When we learn that the farewell party in the opening scene is for Frances “Frankie” McGrath’s older brother—“a golden boy, a wild child who could make the hardest heart soften”—who is leaving to serve in Vietnam in 1966, we feel pretty certain that poor Finley McGrath is marked for death. Still, it’s a surprise when the fateful doorbell rings less than 20 pages later. His death inspires his sister to enlist as an Army nurse, and this turn of events is just the beginning of a roller coaster of a plot that’s impressive and engrossing if at times a bit formulaic. Hannah renders the experiences of the young women who served in Vietnam in all-encompassing detail. The first half of the book, set in gore-drenched hospital wards, mildewed dorm rooms, and boozy officers’ clubs, is an exciting read, tracking the transformation of virginal, uptight Frankie into a crack surgical nurse and woman of the world. Her tensely platonic romance with a married surgeon ends when his broken, unbreathing body is airlifted out by helicopter; she throws her pent-up passion into a wild affair with a soldier who happens to be her dead brother’s best friend. In the second part of the book, after the war, Frankie seems to experience every possible bad break. A drawback of the story is that none of the secondary characters in her life are fully three-dimensional: Her dismissive, chauvinistic father and tight-lipped, pill-popping mother, her fellow nurses, and her various love interests are more plot devices than people. You’ll wish you could have gone to Vegas and placed a bet on the ending—while it’s against all the odds, you’ll see it coming from a mile away.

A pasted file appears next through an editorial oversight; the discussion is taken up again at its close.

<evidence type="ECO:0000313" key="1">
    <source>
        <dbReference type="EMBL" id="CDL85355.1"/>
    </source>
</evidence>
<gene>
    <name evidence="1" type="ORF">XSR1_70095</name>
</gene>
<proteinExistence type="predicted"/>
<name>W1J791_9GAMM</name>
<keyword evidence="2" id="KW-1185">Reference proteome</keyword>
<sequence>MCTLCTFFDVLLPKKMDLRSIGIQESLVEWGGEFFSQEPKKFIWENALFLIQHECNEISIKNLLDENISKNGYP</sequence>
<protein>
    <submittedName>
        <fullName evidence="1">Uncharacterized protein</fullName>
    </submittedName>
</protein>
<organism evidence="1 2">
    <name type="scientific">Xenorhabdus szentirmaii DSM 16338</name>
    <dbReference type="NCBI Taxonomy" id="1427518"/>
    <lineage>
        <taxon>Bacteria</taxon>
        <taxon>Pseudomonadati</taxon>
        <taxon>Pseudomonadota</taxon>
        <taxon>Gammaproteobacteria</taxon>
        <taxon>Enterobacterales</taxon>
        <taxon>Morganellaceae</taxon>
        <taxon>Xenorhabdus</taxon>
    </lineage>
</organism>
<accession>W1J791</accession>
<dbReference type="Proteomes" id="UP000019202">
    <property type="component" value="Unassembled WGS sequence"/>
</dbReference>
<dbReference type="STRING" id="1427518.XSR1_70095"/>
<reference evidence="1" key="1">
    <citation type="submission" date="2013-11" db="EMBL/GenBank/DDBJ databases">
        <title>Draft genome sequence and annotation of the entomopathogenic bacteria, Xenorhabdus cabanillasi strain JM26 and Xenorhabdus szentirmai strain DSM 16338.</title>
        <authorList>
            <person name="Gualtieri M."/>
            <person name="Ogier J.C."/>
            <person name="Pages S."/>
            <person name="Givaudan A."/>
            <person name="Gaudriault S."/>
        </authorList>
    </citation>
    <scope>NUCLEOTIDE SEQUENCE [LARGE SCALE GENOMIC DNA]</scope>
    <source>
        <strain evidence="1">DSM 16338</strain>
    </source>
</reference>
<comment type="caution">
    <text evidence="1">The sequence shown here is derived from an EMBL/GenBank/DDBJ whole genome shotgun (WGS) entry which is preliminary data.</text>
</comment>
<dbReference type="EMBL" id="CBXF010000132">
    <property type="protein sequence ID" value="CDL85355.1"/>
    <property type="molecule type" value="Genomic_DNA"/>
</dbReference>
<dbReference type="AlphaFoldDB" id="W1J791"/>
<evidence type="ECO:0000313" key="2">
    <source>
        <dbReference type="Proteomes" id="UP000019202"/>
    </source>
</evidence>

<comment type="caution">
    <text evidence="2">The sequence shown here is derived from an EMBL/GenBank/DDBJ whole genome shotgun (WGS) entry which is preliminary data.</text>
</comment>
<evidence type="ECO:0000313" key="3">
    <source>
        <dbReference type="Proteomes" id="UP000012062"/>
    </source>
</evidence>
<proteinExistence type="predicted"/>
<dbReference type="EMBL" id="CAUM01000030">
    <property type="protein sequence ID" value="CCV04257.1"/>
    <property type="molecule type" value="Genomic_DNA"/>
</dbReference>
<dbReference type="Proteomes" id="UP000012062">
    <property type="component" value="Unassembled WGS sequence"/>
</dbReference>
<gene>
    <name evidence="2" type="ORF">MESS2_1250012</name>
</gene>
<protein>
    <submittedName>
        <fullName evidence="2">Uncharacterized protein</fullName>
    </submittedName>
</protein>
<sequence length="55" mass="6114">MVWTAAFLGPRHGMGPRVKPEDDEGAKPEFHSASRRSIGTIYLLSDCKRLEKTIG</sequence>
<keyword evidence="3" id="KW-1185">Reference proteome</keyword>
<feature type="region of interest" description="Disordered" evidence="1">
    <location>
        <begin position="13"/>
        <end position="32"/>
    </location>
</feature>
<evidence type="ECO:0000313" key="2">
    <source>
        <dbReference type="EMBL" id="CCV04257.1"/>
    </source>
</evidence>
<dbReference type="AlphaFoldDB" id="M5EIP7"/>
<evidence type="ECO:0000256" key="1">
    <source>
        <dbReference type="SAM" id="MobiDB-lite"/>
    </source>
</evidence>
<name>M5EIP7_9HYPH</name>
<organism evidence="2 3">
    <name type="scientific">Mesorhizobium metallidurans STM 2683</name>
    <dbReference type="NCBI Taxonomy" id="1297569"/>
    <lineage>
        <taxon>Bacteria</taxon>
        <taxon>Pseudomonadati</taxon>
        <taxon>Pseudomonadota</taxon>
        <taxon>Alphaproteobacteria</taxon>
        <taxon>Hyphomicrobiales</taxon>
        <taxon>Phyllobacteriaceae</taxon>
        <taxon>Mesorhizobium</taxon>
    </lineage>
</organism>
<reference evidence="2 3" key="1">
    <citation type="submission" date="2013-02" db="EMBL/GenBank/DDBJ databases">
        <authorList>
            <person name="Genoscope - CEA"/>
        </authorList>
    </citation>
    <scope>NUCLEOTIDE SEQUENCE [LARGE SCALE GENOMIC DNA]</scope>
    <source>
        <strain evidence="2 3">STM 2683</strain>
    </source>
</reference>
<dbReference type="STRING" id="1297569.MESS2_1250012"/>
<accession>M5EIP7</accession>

A dramatic, vividly detailed reconstruction of a little-known aspect of the Vietnam War.

Pub Date: Feb. 6, 2024

ISBN: 9781250178633

Page Count: 480

Publisher: St. Martin's

Review Posted Online: Nov. 4, 2023

Kirkus Reviews Issue: Dec. 1, 2023

FOURTH WING

From the Empyrean series , Vol. 1

Read this for the action-packed plot, not character development or worldbuilding.

On the orders of her mother, a woman goes to dragon-riding school.

Even though her mother is a general in Navarre’s army, 20-year-old Violet Sorrengail was raised by her father to follow his path as a scribe. After his death, though, Violet's mother shocks her by forcing her to enter the elite and deadly dragon rider academy at Basgiath War College. Most students die at the War College: during training sessions, at the hands of their classmates, or by the very dragons they hope to one day be paired with. From Day One, Violet is targeted by her classmates, some because they hate her mother, others because they think she’s too physically frail to succeed. She must survive a daily gauntlet of physical challenges and the deadly attacks of classmates, which she does with the help of secret knowledge handed down by her two older siblings, who'd been students there before her. Violet is at the mercy of the plot rather than being in charge of it, hurtling through one obstacle after another. As a result, the story is action-packed and fast-paced, but Violet is a strange mix of pure competence and total passivity, always managing to come out on the winning side. The book is categorized as romantasy, with Violet pulled between the comforting love she feels from her childhood best friend, Dain Aetos, and the incendiary attraction she feels for family enemy Xaden Riorson. However, the way Dain constantly undermines Violet's abilities and his lack of character development make this an unconvincing storyline. The plots and subplots aren’t well-integrated, with the first half purely focused on Violet’s training, followed by a brief detour for romance, and then a final focus on outside threats.

Read this for the action-packed plot, not character development or worldbuilding.

Pub Date: May 2, 2023

ISBN: 9781649374042

Page Count: 528

Publisher: Red Tower

Review Posted Online: Jan. 12, 2024